Hi! I’m Marilyn, and I’m a class of 2018 alumnus of the Germanics program at UW. I wanted to write a quick update about how my life has been going for the 2 years since I left, because I feel I owe a lot to this department, as the skills I learned here have served me well. Shortly after graduating, I flew to Germany and began living in the small town of Garmisch-Partenkirchen, located in the heart of the Bavarian alps. There I worked as a tour guide, learned to ski, and quickly forgot all… Read more
The COVID-19 pandemic has caused financial and emotional strain on many students. We are here to help. Find below a list of resources and an emergency scholarship for students in need. We hope this information is helpful and you are able to find resources to support you. If you do not see what you are looking for, contact Washington 211, a hotline to connect you with community resources. Financial SupportWe understand that financial stress can be particularly… Read more
The Department of Germanics expresses its full support for the statement from the German Studies Association's Initiative for Diversity, Equality, and Inclusion and shares its message that we all must work "in whatever capacity we can to educate ourselves and … Read more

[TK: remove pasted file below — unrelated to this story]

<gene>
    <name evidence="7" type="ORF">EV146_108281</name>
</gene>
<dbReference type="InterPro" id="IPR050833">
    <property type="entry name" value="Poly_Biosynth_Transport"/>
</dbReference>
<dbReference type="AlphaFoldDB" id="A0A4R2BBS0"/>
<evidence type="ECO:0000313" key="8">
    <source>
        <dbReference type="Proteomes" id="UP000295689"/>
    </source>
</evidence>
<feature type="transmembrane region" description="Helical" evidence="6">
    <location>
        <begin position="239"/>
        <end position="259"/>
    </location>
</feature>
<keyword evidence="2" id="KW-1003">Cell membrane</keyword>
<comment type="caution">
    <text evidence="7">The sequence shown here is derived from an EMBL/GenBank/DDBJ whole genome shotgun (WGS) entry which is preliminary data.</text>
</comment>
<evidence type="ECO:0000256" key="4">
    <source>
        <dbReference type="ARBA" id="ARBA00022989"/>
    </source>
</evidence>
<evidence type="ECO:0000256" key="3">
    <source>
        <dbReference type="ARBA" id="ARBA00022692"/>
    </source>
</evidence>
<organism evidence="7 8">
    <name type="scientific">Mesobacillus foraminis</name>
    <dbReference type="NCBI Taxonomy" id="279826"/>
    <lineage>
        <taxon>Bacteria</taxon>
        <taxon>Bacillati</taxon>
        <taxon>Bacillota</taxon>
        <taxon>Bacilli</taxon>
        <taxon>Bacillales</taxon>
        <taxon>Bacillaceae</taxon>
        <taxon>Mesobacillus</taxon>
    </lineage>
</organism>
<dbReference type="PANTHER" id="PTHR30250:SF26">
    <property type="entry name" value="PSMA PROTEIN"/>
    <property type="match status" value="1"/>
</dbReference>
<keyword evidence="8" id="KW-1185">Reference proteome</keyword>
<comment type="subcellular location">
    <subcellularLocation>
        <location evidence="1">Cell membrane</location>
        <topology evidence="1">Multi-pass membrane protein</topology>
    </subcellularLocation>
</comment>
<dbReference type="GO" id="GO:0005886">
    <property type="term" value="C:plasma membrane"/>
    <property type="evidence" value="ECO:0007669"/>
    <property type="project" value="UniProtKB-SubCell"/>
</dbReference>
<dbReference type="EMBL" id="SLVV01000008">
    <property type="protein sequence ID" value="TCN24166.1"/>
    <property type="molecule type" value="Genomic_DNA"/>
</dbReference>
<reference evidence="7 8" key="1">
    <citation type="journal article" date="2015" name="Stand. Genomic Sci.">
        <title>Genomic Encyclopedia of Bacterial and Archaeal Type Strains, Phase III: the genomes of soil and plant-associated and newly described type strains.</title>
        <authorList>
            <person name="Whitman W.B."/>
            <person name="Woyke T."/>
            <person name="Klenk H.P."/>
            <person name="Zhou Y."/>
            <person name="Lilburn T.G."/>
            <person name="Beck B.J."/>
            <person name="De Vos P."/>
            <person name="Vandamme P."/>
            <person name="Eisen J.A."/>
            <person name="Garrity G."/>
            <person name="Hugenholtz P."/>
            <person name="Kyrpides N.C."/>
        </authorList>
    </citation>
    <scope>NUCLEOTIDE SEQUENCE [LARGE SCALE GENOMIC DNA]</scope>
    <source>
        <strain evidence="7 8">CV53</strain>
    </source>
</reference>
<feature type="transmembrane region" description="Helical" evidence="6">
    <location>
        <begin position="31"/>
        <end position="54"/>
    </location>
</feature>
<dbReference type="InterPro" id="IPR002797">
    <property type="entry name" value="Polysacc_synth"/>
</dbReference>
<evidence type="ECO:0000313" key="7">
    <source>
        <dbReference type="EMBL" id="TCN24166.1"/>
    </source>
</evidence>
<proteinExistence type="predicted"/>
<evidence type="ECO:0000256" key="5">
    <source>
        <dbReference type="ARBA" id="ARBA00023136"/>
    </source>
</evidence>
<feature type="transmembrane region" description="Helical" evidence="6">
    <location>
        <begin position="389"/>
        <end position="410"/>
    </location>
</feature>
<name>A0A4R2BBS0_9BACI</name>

Stroum Lectures by eminent scholars in the field of Jewish Studies, delivered at the University of Washington for the Samuel and Althea Stroum Jewish Studies program. A "quick talk" about portrayals of the Holocaust in film with Dr. Richard Block is online now!  20 minutes, and a great preview for his fall course,… Read more
Autumn 2020 offers several excellent English-language options for undergraduate students in the department and beyond: German 195: Popular Film and the Holocaust Taught by Prof. Richard Block. Recent events around the globe and here at home have revived frightful memories of the Holocaust and the devastating possibility that history could repeat itself.  Already, we have heard talk of arm bands, national registries of people of a… Read more

Support Us

A particularly heartfelt thank you goes out to our donors and supporters of the Friends of Germanics general fund during these difficult times! We are humbled by your loyalty and cannot thank you enough for your generous gifts that support faculty and students, enable departmental activities, and make events and initiatives possible that otherwise would not happen. With this newsletter, we hope to show that we are a great unit that is worthy of your support. Many thanks and stay safe and healthy!

Sabine Wilke
Chair, Germanics

For more information about how you can support us, please contact the department

Our newsletter would not be complete without your contributions. Let us know how you are coping with this difficult moment in history. What makes you get up in the morning? How can we support and inspire each other? How can we embrace chaos without falling apart? You can submit your responses to the newsletter editor, Misha Neininger at nein@uw.edu.